John

By no means did you come off as a 'Richard'.  I too wish to say the same thing to you regarding my reply.  Your intent was not taken harshly, and my reply was simply to let anyone trying to help me out know, that when it comes to Model Railroading, I am as green as a golf course fairway.  But, as my mother used to say, and said just last Thursday, John, (my name is John as well), you can do anything you set your mind too and if you are interested in it, you will learn it.  She then went on to say, now take an interest in my yard and go mow.

In regards to the Lion Chief engine, that issue was more related to why the coupler side of the buttons didn't work.  I have since learned that the reason the front coupler won't fire is due to an important visual issue.  There is no front coupler on this engine.  As to the why's and why not's of the rear coupler at the back of the tender not firing, so what.  It's an elevated oval with only one starting location that becomes it's final location.  There are no side tracks to leave the rolling stock and move on, so why would I want to uncouple the cars and have the engine complete the circle by crashing into the caboose.

As for the rest, I thoroughly enjoyed reading your explanations as to how old and new transformers work.  I also realized that if any of this stuff ever stops working correctly, I have a ton of money in shipping involved to either send the TIU to MTH to have it inspected and repaired, same goes for the transformer, or I can just go into debt and buy a new TIU.

My problem is that I don't have any train stores close that I can go pick someone's brain and learn hands on what you took the time to tell me.  NASCAR was easy.  Watch the races, learn the lingo, become familiar with the driver's, and like Harley-Davidson's, get interested about the time both phenomenon's hit a major boom in sales and fan interest.  I picked exactly the right time to buy a Harley, and exactly the right year to get interested in NASCAR.  Television shows and documentary's were all over the air waves, Harley's were a waiting list that never ended, everyone rode bikes so finding a group to ride with was no problem, and you couldn't throw a rock without hitting a stock car fan.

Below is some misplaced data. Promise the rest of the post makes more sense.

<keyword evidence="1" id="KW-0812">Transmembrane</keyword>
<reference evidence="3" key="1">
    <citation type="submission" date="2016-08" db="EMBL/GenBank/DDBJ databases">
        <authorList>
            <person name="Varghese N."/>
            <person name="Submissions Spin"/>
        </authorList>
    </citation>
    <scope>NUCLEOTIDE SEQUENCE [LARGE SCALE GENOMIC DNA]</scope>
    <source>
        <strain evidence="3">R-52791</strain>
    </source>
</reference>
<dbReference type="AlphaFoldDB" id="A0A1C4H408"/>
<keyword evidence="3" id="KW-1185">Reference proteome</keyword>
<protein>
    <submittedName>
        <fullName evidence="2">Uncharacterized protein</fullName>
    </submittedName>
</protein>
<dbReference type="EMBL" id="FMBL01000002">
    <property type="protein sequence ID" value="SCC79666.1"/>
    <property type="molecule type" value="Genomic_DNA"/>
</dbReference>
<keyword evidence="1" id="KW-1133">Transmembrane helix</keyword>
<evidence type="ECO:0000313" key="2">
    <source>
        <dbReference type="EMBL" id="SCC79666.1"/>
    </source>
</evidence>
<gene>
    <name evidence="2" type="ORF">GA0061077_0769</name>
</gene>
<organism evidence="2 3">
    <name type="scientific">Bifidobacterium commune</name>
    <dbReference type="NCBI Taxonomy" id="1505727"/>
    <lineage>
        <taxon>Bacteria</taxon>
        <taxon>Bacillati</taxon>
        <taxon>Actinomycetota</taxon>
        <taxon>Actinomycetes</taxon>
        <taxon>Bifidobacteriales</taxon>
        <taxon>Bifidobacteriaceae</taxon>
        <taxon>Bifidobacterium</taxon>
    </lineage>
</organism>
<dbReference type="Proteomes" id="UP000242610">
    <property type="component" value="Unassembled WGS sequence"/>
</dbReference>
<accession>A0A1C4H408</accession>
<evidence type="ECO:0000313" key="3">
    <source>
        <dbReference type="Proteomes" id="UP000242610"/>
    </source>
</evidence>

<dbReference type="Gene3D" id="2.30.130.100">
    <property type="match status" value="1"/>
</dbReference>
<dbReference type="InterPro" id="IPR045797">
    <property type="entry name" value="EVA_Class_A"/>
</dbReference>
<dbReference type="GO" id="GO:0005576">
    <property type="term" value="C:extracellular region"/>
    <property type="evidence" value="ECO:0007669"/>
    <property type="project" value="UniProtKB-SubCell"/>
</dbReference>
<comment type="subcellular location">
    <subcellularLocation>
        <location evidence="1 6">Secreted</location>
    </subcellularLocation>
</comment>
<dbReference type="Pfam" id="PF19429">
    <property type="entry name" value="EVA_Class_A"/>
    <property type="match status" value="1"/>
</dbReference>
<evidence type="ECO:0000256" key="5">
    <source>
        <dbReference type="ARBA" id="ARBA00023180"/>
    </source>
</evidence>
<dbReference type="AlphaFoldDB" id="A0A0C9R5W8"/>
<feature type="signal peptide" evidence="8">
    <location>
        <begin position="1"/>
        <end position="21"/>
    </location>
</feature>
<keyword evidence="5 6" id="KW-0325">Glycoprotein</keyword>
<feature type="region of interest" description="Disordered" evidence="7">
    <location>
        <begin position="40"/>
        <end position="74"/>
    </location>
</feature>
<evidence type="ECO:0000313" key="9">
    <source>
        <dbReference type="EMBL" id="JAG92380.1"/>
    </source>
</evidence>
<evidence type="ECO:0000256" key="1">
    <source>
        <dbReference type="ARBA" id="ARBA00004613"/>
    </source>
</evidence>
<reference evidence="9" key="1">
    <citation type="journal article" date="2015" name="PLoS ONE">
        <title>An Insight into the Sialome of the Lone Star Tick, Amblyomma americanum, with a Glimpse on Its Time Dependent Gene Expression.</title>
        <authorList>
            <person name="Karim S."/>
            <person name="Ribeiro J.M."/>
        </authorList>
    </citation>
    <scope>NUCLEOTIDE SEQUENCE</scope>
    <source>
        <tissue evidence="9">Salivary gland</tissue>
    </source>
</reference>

Trains, Railroads, Model Trains, NASCAR, and Harley's all have a common theme.  I got into them for all the wrong reasons, and wound up making a wonderful mistake.  Heck, the whole reason I joined the Guard was for the wrong reason and even that wound up a wonderful mistake.  If I ever write a book, I'll title it, Me: Life's wonderful mistake. 

But this forum isn't about me or my wonderful mistakes, it's about asking for help with an issue regarding conventional and Lion Chief engines.  Help that I have more than gotten thanks to you and everyone else who has taken the time to read these mini-novels and answer the call.  I've been reluctant to read other threads on other forums because I fear I think I know what I am doing, but do not wish to mess someone up telling them the wrong or better yet, the uneducated information.  I just know what worked for me and what appears to be working now since it hasn't broken.

Thanks John. 

  A loose paraphrase of Plato I think, "To teach well, the teacher should assume the student knows nothing."  I heard  it for the first time addressed to Bill Gates as a critque of the MS Help program, before Windows was launched, before MS sold stock publically, when Bill was still just as broke as anyone else (help buries you fast in terms only the experienced will understand. It was continued with in an an aim aid A.I. development... no excuse for continuing today though, there are better data sources)

  I'm not a "teacher", but had to teach teens and young adults enough to help run "mousey pizza arcades" with minor repairs and yet not destroy things, cause fires, shock themselves or someone else.   What I found was everyone needs a slightly different approach sprinkled with "wild" comparisons to other things they can relate to easily, and then reeled in closer to reality asap after.  I've even had some past employees seek me out to thank me for showing them the ropes years later. That and for my approach to work ethic "I WORK at a tech's pay rate, but I'll take out the trash too if needed; my JOB is help this place make money ...so they can give me some... And if they don't make money; then I don't get anymore more money... I like money. Do you like money?  (heck, that even landed me 3 jobs, nailing interviews shut right then and there )

  No greater reward than helping and instilling a "can do or die trying" kinda confidence in folks. Mostly I respond to "I can't" with "yet"

"Still trying to not shoot my eye out"

 

"Nursing insomnia one railcar at a time"

My aroma therapy? Smoke Pellets.